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Philosophy of Religion
/ REL 302
Our goal will be to determine how far reason can justify belief in God. We will examine well-known philosophical arguments for and against the existence of God (including the ontological argument, the cosmological argument, the teleological argument, the argument from religious experience, and the argument from evil). For each argument, we will first look at historically important formulations and then turn to contemporary reformulations. Our aim will be to identify and evaluate the strongest version of each argument. After working through these arguments, we will reflect more generally on the proper roles of reason and faith in justifying religious belief. Near the end of the semester, we’ll also examine some evolutionary explanations of religious belief. Our tools in this course will be logic and reason, even when we are trying to determine what the limits of reason might be. Authors will include Plato, Anselm, Aquinas, Pascal, Paley, Hume, Kant, Kierkegaard, and several contemporary philosophers.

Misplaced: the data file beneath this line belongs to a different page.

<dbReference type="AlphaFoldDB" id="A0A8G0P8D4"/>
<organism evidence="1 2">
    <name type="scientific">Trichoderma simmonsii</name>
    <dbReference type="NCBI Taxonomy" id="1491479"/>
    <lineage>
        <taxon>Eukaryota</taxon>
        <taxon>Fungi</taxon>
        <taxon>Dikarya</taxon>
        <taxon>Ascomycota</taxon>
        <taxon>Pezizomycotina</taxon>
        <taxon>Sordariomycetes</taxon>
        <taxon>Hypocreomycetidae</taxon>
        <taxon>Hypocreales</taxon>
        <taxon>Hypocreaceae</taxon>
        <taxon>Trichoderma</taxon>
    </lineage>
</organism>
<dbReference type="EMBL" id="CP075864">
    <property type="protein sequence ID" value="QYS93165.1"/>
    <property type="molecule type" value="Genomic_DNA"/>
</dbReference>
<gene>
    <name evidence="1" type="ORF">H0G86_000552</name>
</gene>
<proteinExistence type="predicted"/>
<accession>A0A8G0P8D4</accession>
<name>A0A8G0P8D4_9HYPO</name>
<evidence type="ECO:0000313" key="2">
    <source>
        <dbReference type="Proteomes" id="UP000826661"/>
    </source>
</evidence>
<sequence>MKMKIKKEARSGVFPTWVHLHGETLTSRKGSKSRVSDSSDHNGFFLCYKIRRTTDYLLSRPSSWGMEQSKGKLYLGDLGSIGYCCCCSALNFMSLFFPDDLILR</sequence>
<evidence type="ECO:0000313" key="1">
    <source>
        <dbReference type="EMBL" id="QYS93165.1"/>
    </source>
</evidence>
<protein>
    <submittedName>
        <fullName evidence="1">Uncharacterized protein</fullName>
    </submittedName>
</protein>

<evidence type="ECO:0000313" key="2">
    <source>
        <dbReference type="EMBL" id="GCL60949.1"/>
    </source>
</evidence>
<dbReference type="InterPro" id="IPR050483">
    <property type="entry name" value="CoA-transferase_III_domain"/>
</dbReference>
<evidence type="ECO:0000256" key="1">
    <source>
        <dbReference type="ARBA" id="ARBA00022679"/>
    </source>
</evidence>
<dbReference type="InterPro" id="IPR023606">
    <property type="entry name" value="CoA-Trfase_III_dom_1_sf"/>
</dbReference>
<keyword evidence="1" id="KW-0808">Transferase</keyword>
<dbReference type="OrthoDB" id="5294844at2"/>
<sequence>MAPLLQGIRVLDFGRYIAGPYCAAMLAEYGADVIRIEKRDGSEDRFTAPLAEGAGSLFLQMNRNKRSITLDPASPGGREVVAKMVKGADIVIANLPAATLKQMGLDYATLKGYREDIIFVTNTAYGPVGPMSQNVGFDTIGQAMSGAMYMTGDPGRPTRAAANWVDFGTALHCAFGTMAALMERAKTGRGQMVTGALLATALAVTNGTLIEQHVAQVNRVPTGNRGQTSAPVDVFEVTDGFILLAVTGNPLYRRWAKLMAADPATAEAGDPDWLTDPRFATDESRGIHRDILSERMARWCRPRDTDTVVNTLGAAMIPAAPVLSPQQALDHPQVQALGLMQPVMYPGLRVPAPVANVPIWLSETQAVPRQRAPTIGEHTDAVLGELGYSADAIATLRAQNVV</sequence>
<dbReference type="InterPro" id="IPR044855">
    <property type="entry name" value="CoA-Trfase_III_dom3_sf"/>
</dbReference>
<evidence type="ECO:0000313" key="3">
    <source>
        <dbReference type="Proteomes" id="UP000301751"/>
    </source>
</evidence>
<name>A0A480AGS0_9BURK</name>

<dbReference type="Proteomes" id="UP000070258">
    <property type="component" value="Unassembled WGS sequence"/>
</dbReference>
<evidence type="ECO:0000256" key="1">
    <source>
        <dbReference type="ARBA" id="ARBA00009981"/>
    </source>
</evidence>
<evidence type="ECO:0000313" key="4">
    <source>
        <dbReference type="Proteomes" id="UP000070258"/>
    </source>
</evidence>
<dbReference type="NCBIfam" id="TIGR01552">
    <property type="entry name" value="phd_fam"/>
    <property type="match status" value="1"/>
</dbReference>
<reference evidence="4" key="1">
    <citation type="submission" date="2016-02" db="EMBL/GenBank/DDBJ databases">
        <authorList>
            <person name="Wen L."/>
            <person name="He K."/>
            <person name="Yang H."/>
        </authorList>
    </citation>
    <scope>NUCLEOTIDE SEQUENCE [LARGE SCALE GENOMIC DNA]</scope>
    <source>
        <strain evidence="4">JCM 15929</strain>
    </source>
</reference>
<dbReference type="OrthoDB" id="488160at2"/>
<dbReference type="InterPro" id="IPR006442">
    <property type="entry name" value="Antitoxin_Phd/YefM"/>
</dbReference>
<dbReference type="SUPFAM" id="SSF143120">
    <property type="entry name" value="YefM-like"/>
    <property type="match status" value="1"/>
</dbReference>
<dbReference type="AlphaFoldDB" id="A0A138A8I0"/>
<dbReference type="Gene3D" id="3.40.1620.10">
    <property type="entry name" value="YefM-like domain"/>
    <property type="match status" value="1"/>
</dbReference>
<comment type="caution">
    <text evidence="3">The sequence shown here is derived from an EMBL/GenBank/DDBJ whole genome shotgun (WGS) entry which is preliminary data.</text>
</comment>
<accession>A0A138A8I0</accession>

Format: tutorial; students meet with instructor in pairs for an hour each week; emphasis will be placed on developing skills in reading, interpretation and oral argument as well as critical reasoning and writing
Grading: no pass/fail option,
no fifth course option
five 5-page papers and five 2-page papers
one PHIL course
current and prospective Philosophy majors
This course is cross-listed and the prefixes carry the following divisional credit:
Five 5-page papers and five 2-page papers, evenly spaced throughout the semester. Students will receive from the instructor timely comments on their writing skills, with suggestions for improvement.
PHIL History Courses